top of page

The Sky’s the Limit: Interview with Kam Majd.

By Carin Chea

Iranian-born, internationally-educated Kam Majd has seen it all, literally. A seasoned pilot of over 44 years, Majd is a captain whose flights have allowed him to survey the world. While many in his position might consider a secondary career as a flight trainer, Majd has taken an intriguing caveat: Thriller and suspense writing. Already a highly-praised and prestigiously recognized author, Majd’s latest novel, High Wire, was an Edgar Award Finalist, a title reserved for only the crème de la crème in the mystery writing world. Whether in the cockpit or in front of his laptop, Majd knows what it takes to make an audience sit on the edge of their seats. I really appreciate you making your protagonist a female pilot. I don’t think I’ve ever come across any female plane captains. I just wanted to say I have much respect for you and your book.

Even today, only 6% of the pilots are women. You’d think there’d be more of them around in 2023. This is a really male-dominated field here. In this story [High Wire] the blame is placed on the captain who has to purposely crash the plane when they were close to the ground because flight control stopped responding to her commands. Of course, the blame usually goes to the pilot, which is even easier when it’s a female pilot. All fingers are pointed at her, saying she wasn’t even qualified, she shouldn’t have even been flying. In my real life, I’ve flown with many female pilots and they are of course every bit as good as male pilots. Was there an incident that inspired you to write High Wire?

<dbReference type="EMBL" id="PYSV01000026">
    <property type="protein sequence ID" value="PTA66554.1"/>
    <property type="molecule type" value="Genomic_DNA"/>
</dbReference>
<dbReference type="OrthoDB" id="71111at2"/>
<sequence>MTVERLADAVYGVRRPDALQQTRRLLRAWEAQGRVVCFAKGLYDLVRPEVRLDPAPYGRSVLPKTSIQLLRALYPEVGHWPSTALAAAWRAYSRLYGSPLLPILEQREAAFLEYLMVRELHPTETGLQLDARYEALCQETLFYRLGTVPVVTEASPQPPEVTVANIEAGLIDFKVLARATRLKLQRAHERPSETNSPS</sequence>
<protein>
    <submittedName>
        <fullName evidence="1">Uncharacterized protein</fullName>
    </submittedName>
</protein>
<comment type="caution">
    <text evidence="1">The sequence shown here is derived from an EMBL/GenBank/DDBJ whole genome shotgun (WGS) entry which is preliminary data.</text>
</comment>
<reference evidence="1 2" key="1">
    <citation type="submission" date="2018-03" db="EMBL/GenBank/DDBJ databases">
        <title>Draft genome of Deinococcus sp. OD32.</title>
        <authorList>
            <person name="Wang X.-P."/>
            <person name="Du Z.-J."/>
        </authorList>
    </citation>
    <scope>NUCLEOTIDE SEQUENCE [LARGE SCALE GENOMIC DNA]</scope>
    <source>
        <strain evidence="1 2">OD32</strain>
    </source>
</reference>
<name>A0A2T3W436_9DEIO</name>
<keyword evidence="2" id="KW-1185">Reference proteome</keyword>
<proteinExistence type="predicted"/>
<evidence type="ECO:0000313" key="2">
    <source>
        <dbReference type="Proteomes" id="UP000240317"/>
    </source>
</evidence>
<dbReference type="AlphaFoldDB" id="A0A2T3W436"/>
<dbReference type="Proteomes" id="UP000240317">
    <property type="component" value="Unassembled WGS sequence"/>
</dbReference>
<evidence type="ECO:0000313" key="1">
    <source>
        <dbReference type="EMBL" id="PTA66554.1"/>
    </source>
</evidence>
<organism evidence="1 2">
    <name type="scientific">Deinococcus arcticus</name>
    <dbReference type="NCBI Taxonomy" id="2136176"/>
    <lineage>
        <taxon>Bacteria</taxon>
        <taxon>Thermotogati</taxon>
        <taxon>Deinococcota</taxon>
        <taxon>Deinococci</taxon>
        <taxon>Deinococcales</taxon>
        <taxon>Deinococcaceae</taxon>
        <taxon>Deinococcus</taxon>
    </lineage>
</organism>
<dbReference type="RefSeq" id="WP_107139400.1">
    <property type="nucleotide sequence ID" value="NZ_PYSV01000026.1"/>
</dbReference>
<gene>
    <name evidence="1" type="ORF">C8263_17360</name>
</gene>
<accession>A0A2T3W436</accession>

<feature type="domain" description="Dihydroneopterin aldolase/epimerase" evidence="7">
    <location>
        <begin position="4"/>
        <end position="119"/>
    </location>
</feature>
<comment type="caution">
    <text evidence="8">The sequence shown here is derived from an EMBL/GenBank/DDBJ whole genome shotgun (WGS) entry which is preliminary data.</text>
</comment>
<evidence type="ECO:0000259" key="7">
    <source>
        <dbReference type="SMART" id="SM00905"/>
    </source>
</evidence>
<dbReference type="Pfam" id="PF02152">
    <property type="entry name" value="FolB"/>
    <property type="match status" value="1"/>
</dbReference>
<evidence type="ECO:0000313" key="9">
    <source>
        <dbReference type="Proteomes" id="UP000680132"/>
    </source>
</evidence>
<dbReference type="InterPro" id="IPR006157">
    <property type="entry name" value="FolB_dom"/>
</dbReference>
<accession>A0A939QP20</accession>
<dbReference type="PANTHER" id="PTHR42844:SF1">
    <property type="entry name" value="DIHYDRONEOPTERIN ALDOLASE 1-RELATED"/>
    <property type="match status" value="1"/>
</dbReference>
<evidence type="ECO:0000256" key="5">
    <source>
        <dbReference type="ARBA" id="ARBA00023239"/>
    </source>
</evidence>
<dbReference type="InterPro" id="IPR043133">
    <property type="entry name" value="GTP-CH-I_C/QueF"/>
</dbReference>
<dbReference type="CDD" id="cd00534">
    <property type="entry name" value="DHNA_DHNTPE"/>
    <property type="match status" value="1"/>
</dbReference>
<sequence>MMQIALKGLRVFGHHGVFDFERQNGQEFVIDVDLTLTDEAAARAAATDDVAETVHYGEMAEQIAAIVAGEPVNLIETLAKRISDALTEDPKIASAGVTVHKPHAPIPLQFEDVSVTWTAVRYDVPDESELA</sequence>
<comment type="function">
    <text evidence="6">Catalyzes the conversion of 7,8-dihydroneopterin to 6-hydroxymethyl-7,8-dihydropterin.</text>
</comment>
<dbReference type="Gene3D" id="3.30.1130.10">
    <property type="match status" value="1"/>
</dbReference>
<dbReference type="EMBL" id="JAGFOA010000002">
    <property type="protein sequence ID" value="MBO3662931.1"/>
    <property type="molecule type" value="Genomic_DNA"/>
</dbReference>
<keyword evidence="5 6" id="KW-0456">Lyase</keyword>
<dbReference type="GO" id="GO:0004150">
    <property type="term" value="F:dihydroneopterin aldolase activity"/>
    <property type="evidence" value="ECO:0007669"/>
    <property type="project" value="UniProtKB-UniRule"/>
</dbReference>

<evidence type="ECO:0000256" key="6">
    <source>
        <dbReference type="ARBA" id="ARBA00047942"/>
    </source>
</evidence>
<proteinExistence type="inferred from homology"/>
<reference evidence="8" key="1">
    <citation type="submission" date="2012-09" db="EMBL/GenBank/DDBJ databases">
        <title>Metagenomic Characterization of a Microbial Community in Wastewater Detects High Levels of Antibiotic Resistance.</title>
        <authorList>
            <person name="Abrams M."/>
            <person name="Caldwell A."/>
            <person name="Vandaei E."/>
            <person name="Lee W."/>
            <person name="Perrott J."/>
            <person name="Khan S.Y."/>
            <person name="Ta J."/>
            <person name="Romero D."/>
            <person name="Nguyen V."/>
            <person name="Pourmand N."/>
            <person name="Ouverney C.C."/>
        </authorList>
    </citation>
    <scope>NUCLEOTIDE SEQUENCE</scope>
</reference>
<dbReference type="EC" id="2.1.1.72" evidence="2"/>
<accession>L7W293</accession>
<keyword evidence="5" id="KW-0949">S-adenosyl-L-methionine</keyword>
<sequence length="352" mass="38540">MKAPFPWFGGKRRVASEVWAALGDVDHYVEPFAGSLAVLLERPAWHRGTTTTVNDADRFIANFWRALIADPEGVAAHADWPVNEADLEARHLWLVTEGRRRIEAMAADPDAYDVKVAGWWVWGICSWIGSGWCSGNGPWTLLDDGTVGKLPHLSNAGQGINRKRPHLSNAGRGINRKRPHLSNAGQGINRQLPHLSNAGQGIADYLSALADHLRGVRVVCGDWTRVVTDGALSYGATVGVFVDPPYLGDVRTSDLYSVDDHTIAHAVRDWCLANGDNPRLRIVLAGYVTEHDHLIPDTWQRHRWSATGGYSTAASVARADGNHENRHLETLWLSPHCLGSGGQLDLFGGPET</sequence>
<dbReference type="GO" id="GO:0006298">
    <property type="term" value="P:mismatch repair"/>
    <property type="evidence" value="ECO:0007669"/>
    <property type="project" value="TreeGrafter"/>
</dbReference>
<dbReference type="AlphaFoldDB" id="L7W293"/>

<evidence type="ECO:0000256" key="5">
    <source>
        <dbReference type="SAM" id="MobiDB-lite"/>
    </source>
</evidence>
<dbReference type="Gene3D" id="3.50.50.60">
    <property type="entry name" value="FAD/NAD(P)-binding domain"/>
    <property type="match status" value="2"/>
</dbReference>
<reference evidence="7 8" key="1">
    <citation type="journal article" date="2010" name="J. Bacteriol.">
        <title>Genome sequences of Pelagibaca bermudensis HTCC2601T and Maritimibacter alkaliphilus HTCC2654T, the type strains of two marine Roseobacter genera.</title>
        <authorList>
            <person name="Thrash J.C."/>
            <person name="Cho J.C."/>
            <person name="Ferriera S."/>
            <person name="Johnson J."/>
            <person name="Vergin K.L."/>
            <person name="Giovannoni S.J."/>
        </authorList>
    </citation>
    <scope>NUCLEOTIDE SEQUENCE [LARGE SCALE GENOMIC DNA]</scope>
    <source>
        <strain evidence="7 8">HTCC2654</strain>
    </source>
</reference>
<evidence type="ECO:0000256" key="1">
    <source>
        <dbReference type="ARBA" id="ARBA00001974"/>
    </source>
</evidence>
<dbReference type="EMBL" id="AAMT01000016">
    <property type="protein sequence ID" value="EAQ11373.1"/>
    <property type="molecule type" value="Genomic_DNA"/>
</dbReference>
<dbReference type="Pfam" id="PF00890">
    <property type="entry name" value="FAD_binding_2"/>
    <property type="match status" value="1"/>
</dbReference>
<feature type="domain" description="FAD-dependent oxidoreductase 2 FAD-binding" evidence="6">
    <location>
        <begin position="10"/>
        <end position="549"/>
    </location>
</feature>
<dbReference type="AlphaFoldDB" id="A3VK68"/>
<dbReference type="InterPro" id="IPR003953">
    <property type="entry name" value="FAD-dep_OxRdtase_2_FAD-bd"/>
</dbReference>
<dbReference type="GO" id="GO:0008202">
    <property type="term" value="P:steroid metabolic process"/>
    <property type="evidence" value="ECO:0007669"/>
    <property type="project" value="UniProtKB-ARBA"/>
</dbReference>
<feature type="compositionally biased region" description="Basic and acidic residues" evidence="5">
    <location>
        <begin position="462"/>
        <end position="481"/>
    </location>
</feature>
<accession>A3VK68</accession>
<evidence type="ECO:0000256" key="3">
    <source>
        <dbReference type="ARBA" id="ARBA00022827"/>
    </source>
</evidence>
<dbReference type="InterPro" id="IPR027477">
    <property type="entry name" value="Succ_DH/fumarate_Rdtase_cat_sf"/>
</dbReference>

Twenty-plus years ago, the field was 99% male, so even more male-dominated. It was very common for these male pilots to have a photo of a female centerfold in the cockpit hidden away. There was this one flight I had with another pilot, along with a flight engineer who was female and brand new. The other pilot pulled out one of these centerfold pictures. He immediately realized how inappropriate it was and put it back. The flight engineer saw it and was very gracious about it. She handled it very well. The whole time, during this red-eye flight, I thought about what an awkward situation it was. By the time we landed, I knew I had to include this awkward incident in the book. Wow, that’s kind of how it is in the movies.

Some of those movies are pretty accurate. After a 44-year career in aviation, and recently becoming the captain of a Boeing 777, what prompted you to write High Wire? Is this your first book? It is my first book, but the original version came out 22 years ago. The cover of the book read “Faster than the Speed of Terror” and it takes place in New York, of course, and came out around 9/11.

You’re kidding.